James S. Jackson, who changed the way scholars examined Black life in the United States, leading to new insights on health, social support systems and more, when he founded the Program for Research on Black Americans at the University of Michigan in 1976, died on Sept. 1 at his home in Ann Arbor, Mich. He was 76.
His wife, Toni C. Antonucci, said the cause was pancreatic cancer.
Dr. Jackson, a social psychologist, shook up the research field with the program’s first major project, the National Survey of Black Americans, a sweeping study completed in 1980 that was unlike anything done previously. When he began his career in the early 1970s, research surveys of the national population had an inherent flaw: They included too few Black people to provide insights specific to the Black population.
“In most research before the N.S.B.A. you could only study Black people by comparing them to white people,” Robert J. Taylor, the current director of the program, said by email. “Black scholars thought that a sole reliance on this type of comparative research limited what you could understand about Black people and treated whites as the gold standard.”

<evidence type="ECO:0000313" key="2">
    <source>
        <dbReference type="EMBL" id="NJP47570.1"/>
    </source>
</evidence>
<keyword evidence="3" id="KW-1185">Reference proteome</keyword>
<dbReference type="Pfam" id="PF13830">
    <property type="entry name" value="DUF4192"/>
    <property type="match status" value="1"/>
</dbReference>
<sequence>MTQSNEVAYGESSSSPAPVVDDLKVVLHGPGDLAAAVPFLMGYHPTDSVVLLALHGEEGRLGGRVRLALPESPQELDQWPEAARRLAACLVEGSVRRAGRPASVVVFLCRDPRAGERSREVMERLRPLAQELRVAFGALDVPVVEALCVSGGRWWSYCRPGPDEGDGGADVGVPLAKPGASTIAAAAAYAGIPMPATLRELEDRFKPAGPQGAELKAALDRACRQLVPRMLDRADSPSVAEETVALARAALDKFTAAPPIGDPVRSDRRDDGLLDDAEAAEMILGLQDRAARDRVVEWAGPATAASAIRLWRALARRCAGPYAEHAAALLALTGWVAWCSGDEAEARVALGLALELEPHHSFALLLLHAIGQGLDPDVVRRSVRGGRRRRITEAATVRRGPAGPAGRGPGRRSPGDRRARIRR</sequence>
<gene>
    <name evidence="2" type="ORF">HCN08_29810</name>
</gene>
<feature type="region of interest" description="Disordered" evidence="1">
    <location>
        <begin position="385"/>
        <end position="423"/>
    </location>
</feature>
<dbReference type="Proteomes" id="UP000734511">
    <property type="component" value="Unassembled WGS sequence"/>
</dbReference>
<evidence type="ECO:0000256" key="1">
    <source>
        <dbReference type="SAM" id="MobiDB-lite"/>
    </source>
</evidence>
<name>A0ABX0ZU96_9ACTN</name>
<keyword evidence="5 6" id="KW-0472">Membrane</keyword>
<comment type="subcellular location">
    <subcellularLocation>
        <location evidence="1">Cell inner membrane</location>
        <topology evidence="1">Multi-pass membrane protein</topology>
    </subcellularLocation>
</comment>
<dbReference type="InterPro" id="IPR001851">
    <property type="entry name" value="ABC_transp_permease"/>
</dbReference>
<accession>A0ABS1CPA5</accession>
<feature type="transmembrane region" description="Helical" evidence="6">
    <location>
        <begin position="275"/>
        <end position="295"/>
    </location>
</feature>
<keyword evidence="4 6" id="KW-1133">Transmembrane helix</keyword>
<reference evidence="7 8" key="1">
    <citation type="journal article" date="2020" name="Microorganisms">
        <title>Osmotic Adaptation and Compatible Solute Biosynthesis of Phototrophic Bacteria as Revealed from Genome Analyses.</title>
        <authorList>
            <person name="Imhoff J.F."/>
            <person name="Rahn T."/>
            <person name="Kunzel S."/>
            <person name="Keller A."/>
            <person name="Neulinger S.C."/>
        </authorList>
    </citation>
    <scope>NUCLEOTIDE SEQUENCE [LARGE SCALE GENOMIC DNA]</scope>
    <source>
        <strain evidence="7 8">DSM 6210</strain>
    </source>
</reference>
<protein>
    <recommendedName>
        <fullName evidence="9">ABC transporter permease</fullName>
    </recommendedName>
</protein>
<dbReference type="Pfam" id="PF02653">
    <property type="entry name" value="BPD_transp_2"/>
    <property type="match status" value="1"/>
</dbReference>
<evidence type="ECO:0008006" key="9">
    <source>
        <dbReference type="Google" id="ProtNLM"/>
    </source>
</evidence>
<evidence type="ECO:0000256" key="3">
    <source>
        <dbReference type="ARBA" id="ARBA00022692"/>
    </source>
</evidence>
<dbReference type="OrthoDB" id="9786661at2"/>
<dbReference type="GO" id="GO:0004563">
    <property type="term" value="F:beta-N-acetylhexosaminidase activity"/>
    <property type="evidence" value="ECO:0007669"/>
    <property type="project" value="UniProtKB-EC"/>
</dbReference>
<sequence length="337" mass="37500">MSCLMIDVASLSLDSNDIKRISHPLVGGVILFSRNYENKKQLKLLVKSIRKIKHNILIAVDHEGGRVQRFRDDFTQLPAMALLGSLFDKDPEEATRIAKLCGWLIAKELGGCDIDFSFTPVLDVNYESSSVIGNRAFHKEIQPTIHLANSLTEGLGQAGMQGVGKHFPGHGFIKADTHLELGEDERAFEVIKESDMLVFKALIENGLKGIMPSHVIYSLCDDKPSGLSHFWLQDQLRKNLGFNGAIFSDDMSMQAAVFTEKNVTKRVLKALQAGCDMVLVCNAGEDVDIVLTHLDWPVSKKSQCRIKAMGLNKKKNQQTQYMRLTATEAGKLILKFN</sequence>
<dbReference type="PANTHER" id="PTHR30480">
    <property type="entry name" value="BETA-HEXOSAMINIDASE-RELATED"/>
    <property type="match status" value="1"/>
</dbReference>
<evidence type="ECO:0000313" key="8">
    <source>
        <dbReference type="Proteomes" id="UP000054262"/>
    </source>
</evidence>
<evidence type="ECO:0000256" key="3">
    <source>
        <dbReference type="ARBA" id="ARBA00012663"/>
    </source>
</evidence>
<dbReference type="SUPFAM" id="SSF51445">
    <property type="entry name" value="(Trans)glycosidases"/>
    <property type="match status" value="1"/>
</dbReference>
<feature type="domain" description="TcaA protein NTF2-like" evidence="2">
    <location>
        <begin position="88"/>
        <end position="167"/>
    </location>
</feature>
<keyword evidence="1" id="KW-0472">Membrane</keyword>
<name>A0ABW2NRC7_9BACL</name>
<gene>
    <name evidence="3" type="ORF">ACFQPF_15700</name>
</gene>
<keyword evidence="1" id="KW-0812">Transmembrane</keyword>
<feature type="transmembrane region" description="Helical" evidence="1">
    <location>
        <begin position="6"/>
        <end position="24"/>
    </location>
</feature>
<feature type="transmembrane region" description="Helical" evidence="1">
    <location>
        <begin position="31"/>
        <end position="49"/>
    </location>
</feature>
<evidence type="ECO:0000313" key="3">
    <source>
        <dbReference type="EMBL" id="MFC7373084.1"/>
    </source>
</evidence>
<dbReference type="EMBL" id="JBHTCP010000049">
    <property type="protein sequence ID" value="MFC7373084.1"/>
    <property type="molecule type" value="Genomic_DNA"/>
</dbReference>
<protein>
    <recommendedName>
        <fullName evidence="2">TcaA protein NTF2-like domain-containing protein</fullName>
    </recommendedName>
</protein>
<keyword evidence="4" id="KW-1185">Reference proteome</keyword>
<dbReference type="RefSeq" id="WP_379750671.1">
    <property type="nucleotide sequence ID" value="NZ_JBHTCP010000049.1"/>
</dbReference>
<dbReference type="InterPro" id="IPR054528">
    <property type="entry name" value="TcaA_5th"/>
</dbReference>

Dr. Jackson had a particular interest in mental health. But the research he conducted and oversaw crossed disciplinary lines, encompassing sociology, psychology, political science, public health and more. The National Survey of Black Americans asked a nationwide statistical sampling of Black adults scores of questions on a wide range of topics, providing a trove of data others drew on for years.
Some questions were blunt: “How often are there problems with muggings, burglaries, assaults or anything else like that around here?” Others sought to get at the importance of things like family and religion and the connections between them: “How often do people in your church or place of worship help you out?”
“Through the development of this survey, as well as the later National Survey of American Life” — another major project of Dr. Jackson’s that examined mental health and related areas — “James and his colleagues made a bold statement that the life experiences of African-Americans are worthy of study in and of themselves,” Robert Sellers, Michigan’s vice provost for equity and inclusion, said at a 2017 event honoring Dr. Jackson.
At a gathering in 2014 marking the 38th anniversary of the Program for Research on Black Americans, Dr. Jackson reflected on that foundational premise, which many of his colleagues, who couldn’t imagine a study not designed to compare Black people with whites, found startling.
“It was not only that this was unique and new,” he said, “it was heretical.”
The 1980 study, Dr. Taylor said, uncovered the complexities within the country’s Black population, which previous research often viewed as homogeneous.
“James Jackson would always say that the main contribution of the N.S.B.A. was the understanding that not all Black people are alike,” Dr. Taylor said.